Similar in layout is the China pavilion, but the burrowing back and then emerging back out where you came is inverted to the more traditional entering at the front and leaving at the back, which allows the exit, not the entrance, to be the exploration experience. Whereas you feel as if you are going to a location to enter the Canada circlevision film, you see the China film and then work your way back out towards the lagoon. It is the difference between an experience which takes the form of a prelude or a postshow, and the attention to detail in China's Street of Good Fortune emphatically states "you've seen the beauty of China, now live it!" Even better is France's two streets taking you towards the Impressions de France theater at the very back; although it is more of a destination, the pavilion isn't hiding anything but shops between its' public spaces and as such a sense of depth and possibility - Stratification in effect - is more fully conveyed than in the Canada pavilion, where the faux landscape is pierced occasionally with a standalone structure. The "back of the pavilion destination" model is best represented by France, but Germany, Norway, Mexico, Morocco and even Japan share this trait as well. Although the attractions meant for Japan and Germany never materialized, their architecture and layout thrusts the spectator back to the intended entryways. Although it is just one function all of these pavilions hope to accomplish - hide their anchoring attractions - the sheer variety and complexity of the ways which they go about doing this is testament to the myriad variations possible on Walt Disney's "weenie".
As embellishments, the water effects and locations in World Showcase aren't distinctly different than the traditional ways in which WED had been using water since the opening of Walt Disney World in 1971. The fountains, waterfalls, and whimsical embelishments are intended to give the front of each pavilion a sense of life and of prestige, tying the harnessing of water of the various cultures. The Canada pavilion has a rushing waterfall and gushing river for adventure and nature: Japan, a peaceful koi pond for beauty and harmony. France's complex entrance fount reinforces culture and sophistication while nearby Morocco's waterwheel-fed well tells of an agrarian past. But the most exciting innovation is that all of these pavilions must be passed in order to get all the way around the lagoon: the hub concept for Disneyland, there a revolutionary gesture of convenience, here becomes a solid lake where once there was only a circular moat and links all of the civilizations to the original water from which they emerged from. The hub of Disneyland which offered both inclusion and exclusion (a spectator could visit Disneyland and never once enter Tomorrowland, for example) now is a wheel uniting all cultures in location in the geometric pattern of the globe they all share, a globe which is also the master layout of the sister area Future World and the icon of the collective entity known as EPCOT which they embody. Although it may be crassly commercial in some departments, the symbolism of the World Showcase is undoubtedly touching.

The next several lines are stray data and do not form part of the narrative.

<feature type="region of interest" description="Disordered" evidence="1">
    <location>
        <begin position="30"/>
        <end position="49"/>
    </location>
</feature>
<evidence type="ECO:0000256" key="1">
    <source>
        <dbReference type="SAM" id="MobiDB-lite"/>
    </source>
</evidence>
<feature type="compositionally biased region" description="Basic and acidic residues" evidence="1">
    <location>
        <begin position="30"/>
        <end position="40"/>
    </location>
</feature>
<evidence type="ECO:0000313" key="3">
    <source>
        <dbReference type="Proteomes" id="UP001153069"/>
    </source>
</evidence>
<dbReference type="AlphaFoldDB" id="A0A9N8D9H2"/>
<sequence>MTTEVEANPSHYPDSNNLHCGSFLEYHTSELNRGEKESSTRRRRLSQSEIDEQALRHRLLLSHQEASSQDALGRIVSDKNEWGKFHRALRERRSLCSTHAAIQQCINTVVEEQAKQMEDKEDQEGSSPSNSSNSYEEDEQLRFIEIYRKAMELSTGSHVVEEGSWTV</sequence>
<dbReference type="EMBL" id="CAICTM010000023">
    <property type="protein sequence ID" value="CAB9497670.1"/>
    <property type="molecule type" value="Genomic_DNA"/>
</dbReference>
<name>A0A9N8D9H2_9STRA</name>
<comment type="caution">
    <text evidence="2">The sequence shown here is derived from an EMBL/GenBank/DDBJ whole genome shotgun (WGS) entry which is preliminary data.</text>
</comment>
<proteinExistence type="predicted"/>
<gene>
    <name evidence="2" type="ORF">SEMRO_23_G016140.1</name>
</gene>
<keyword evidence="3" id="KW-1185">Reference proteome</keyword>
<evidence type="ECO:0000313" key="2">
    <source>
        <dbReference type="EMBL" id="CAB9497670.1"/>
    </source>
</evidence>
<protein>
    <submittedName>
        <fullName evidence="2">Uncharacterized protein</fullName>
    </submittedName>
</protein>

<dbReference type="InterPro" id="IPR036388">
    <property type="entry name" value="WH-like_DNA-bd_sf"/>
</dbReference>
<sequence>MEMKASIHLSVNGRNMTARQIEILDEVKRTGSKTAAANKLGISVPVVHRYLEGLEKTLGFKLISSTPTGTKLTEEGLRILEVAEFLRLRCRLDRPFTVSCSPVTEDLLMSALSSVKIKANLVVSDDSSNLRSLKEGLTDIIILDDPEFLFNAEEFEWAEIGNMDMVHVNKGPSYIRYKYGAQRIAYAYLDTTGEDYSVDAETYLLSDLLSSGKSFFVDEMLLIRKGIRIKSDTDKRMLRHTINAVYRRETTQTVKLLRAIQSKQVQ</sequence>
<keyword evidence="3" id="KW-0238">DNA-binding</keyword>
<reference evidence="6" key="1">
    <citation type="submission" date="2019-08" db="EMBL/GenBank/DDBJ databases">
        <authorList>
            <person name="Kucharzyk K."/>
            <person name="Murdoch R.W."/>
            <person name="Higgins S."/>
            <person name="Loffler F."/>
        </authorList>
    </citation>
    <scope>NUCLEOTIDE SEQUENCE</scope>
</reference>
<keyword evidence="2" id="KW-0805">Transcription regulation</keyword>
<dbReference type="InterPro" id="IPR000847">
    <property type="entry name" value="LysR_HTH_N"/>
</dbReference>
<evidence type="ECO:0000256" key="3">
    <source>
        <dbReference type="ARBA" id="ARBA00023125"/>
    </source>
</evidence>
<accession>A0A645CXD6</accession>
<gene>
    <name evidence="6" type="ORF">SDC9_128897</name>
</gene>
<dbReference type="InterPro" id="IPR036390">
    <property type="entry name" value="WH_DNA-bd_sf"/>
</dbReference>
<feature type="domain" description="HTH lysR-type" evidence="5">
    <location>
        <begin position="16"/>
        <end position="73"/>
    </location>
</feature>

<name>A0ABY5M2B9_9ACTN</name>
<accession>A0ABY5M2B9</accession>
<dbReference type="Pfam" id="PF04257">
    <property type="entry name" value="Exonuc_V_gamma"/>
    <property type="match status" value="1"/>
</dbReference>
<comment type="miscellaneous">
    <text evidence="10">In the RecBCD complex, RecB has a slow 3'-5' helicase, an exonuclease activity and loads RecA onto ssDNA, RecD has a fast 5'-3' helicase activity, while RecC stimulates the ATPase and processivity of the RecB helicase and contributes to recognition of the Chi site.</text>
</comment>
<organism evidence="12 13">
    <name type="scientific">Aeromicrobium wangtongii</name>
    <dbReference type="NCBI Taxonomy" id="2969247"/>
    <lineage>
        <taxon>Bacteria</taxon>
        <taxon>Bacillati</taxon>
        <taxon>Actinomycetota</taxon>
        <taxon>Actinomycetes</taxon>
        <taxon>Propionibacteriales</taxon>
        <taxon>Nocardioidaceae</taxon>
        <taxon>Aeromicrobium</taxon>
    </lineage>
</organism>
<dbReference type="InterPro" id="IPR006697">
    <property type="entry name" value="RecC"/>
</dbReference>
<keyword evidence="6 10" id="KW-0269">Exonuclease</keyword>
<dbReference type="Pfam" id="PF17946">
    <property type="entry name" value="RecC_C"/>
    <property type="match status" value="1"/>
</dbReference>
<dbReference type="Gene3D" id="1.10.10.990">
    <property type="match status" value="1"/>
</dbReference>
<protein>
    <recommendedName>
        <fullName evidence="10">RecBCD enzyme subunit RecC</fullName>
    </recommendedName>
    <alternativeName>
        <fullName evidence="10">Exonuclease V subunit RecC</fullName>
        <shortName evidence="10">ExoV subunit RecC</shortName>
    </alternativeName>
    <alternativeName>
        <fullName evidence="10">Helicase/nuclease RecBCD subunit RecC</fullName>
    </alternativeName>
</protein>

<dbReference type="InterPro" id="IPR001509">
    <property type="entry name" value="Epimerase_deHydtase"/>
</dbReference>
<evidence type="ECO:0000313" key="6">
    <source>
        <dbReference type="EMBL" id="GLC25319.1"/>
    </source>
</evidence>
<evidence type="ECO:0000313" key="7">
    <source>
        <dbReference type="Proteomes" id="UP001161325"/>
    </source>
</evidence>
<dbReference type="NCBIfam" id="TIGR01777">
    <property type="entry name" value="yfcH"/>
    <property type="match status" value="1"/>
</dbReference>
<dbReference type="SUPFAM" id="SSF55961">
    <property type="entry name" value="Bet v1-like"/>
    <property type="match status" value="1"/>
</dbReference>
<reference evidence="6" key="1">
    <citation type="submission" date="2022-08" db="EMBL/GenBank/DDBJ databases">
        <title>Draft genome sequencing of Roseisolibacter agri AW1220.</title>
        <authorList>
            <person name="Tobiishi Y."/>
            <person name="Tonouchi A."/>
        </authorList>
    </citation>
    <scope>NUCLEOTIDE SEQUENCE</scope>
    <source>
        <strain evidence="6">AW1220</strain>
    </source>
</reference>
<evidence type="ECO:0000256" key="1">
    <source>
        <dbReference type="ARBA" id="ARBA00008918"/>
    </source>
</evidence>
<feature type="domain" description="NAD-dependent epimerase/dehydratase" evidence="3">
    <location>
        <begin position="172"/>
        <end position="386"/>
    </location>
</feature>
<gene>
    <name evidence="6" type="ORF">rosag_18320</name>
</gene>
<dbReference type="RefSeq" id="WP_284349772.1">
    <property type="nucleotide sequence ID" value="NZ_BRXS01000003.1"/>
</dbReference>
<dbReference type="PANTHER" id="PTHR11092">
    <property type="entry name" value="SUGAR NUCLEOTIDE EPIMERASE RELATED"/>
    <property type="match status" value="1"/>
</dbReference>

Of course one of the strongest challenges to the little country reproductions is appearing to actually be inhabited, which Disney responded to in 1982 by "inhabiting" them with actual foreign nationals - who act in theory as "ambassadors" for their country in EPCOT - which effectively takes care of the gift shops, eateries, and attractions. What of the rest? Thankfully, WED had extensive experience in turning rows of facades into Main Street USAs and World Showcase is one of the most extensive uses of a simple design trick I call the "false portal".
A false portal can be a window, door, or any opening placed in any such way to suggest that any given themed space continues beyond where in reality it will stop immediatley out of sight. Throughout Disney parks there are false doors, false windows, false caves, false skylights, false rivers, false balconies, and practically anything which can be reasonably built to suggest that regular human activity is going on in the theme park, one of the least accommodating areas for regular human activity ever devised. The spectator isn't trained to look at the theme environment as being built for the express purpose of selling an idea to them; they look at it as they would any real life environment where things are where they are because that's where they were built, and as a result the aim of Stratification is achieved subliminally.
Even the most basic Stratificationalist environments use the false portal, but the best of them use a complex pattern of false and real portals so that which is false and that which is actually present becomes intertwined. New Orleans Square and Liberty Square make extensive use of patterns of false portals, but even the more straightforward Main Street USA has little tableau and lamps and lights behind their windows to give the impression of things other than storerooms and offices back there. As such we can identify the more advanced type of false portal, more than being a phony door or window, as showing off a visible scene or prop. When these false windows are interspersed with windows or doors that lead to actual, accessible scenes and rooms, the line between actual and representational reality begins to break down completely in the mind of the spectator.